The impact of Brexit on jobs across the UK

The Prime Minister is fond of repeating her ambition to create a fairer and more prosperous Britain. Jeremy Corbyn, for his part, speaks of the need to deliver a ‘jobs first Brexit’. Yet in keeping with much of the contemporary political debate in this country, we remain none the wiser as to how either of them intend to achieve their respective aims.

Indeed, no-one knows for sure what the impact will be of Brexit on jobs across the UK’s regions. However, economic modelling I have carried out provides us with significant findings.

Employment in a region depends on its inherent characteristics, such as its industrial structure, socio-economic characteristics and environmental attributes. It also depends on the quantity of goods and services produced, capital invested, and the level of demand for goods and services from other regions.

We can predict the impact of Brexit on jobs by comparing two scenarios: one where Brexit has no effect and one where it will reduce inter-regional trade.

This Brexit effect is based on an assumption that trade between EU and UK regions only falls by 2%, the rationale being that if even this small reduction produces an appreciable job shortfall then we can be assured that larger, and possibly more realistic, trade reductions will have a correspondingly larger impact.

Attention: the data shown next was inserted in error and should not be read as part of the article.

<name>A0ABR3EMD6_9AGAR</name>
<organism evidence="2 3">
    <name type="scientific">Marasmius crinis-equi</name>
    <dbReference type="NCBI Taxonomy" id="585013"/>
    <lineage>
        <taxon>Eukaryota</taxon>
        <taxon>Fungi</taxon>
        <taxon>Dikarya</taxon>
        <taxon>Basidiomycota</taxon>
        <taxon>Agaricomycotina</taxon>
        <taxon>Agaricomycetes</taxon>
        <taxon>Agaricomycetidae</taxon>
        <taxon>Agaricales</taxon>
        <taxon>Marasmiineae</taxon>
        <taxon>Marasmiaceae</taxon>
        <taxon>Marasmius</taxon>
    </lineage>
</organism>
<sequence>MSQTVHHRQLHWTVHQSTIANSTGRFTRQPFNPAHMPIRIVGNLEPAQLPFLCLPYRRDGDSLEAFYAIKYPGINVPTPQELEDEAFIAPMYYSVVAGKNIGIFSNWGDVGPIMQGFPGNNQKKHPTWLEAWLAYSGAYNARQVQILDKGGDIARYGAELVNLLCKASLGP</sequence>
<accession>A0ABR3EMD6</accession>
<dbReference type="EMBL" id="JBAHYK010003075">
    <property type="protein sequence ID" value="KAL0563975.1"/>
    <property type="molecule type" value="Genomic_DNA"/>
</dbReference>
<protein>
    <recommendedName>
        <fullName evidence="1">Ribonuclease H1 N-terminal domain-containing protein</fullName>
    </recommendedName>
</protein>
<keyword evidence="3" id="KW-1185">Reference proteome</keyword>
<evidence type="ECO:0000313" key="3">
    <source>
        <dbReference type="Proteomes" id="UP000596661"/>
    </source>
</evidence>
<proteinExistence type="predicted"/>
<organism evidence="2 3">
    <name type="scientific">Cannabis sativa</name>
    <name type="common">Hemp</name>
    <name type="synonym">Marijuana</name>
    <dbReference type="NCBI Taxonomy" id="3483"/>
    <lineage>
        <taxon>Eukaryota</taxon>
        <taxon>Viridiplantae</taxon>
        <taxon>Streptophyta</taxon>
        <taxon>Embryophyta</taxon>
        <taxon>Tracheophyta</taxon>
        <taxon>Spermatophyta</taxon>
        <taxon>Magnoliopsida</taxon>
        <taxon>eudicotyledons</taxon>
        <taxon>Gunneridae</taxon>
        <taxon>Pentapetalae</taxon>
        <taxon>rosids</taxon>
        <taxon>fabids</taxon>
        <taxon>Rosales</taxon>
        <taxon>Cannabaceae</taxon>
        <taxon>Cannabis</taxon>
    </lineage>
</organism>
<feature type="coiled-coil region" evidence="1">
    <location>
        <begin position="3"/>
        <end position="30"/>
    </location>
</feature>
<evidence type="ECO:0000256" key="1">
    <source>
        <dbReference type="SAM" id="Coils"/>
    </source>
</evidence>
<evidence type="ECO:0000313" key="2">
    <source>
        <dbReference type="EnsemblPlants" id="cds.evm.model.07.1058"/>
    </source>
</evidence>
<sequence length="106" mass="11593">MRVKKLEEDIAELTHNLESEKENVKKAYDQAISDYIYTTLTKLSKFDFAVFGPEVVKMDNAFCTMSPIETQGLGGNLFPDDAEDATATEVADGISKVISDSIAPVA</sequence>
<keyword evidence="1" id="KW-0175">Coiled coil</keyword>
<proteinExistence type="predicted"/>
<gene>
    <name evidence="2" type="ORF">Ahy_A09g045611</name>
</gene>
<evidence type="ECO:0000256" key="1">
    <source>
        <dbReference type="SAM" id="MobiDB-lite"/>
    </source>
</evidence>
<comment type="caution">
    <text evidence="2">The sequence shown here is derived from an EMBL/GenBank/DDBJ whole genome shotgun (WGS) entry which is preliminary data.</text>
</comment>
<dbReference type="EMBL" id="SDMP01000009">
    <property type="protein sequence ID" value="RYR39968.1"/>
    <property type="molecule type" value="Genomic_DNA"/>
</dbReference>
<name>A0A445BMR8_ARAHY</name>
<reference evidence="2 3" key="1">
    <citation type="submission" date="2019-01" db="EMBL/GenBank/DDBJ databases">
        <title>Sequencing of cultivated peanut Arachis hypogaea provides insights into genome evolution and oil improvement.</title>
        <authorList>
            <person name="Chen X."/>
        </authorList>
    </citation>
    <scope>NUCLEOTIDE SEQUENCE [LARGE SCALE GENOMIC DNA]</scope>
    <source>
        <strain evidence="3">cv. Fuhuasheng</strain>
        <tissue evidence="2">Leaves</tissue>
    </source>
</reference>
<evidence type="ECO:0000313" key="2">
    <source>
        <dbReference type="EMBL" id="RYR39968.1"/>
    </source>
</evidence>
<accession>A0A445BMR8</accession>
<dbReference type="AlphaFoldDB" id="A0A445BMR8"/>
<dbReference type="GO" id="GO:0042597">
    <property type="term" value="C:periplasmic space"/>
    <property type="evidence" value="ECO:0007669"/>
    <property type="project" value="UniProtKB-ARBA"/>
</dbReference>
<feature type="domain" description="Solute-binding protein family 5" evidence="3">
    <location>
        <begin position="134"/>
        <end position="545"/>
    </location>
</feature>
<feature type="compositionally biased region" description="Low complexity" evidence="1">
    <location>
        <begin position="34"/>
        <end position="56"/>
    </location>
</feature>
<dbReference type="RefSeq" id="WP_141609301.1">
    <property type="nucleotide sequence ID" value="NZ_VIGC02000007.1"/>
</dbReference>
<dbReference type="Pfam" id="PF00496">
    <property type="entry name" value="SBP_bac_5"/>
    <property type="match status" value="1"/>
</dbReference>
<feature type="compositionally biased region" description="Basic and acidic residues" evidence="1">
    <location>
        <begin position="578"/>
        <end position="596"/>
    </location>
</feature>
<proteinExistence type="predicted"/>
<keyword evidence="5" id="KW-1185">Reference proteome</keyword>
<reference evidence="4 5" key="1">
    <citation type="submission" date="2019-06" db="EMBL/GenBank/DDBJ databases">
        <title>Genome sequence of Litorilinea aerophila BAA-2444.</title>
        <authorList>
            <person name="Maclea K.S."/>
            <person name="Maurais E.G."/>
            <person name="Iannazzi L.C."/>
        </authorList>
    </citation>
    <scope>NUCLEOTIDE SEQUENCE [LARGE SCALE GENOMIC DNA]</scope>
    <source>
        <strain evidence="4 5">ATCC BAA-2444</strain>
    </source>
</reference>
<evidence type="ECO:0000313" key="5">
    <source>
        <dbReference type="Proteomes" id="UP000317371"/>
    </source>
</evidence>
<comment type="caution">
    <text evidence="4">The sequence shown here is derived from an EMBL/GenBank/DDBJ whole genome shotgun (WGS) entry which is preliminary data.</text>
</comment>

Job shortfall is not the same as job loss. It measures the jobs that new trade arrangements would need to generate to make up for any Brexit effect. For example, by 2025 assuming a 2% reduction in UK-EU inter-regional trade, the job shortfall for Greater Manchester is predicted to be 0.6%, which amounts to 5,800 jobs fewer than would otherwise be the case with no Brexit effect. For Inner London, the corresponding figures are 1.7% and a 66,500 job shortfall.

Looking across Europe—covering 255 EU regions, including 37 UK regions—there are quite diverse effects.

Figure 1 below shows the job shortfall in 2025 across the UK and Ireland. The UK regional impact is focussed squarely on London and the greater south east of England, as well as major conurbations such as Manchester, Birmingham and towns and cities in west Yorkshire.

Figure 1: % job shortfall in the UK and Ireland     

More peripheral and rural UK regions fare much better because they are less embedded in UK-EU trade flows.

Figure 2 shows the distribution of the scale of job shortfall in each region. While inner London is predicted to see a job loss of 1.7% by 2025, most regions—especially outside the south east of England—will only experience 0.5% or less.

Figure 2: the distribution of the job shortfall

The data for Ireland has also been included because it is the worst-affected EU region. This conclusion is also supported by work done at the City REDI Institute, which has found a similar high exposure for Ireland in terms of GDP. The job shortfall predicted for the southern and eastern region of Ireland is approximately 1%, on a par with the second-worst UK region, which is outer London.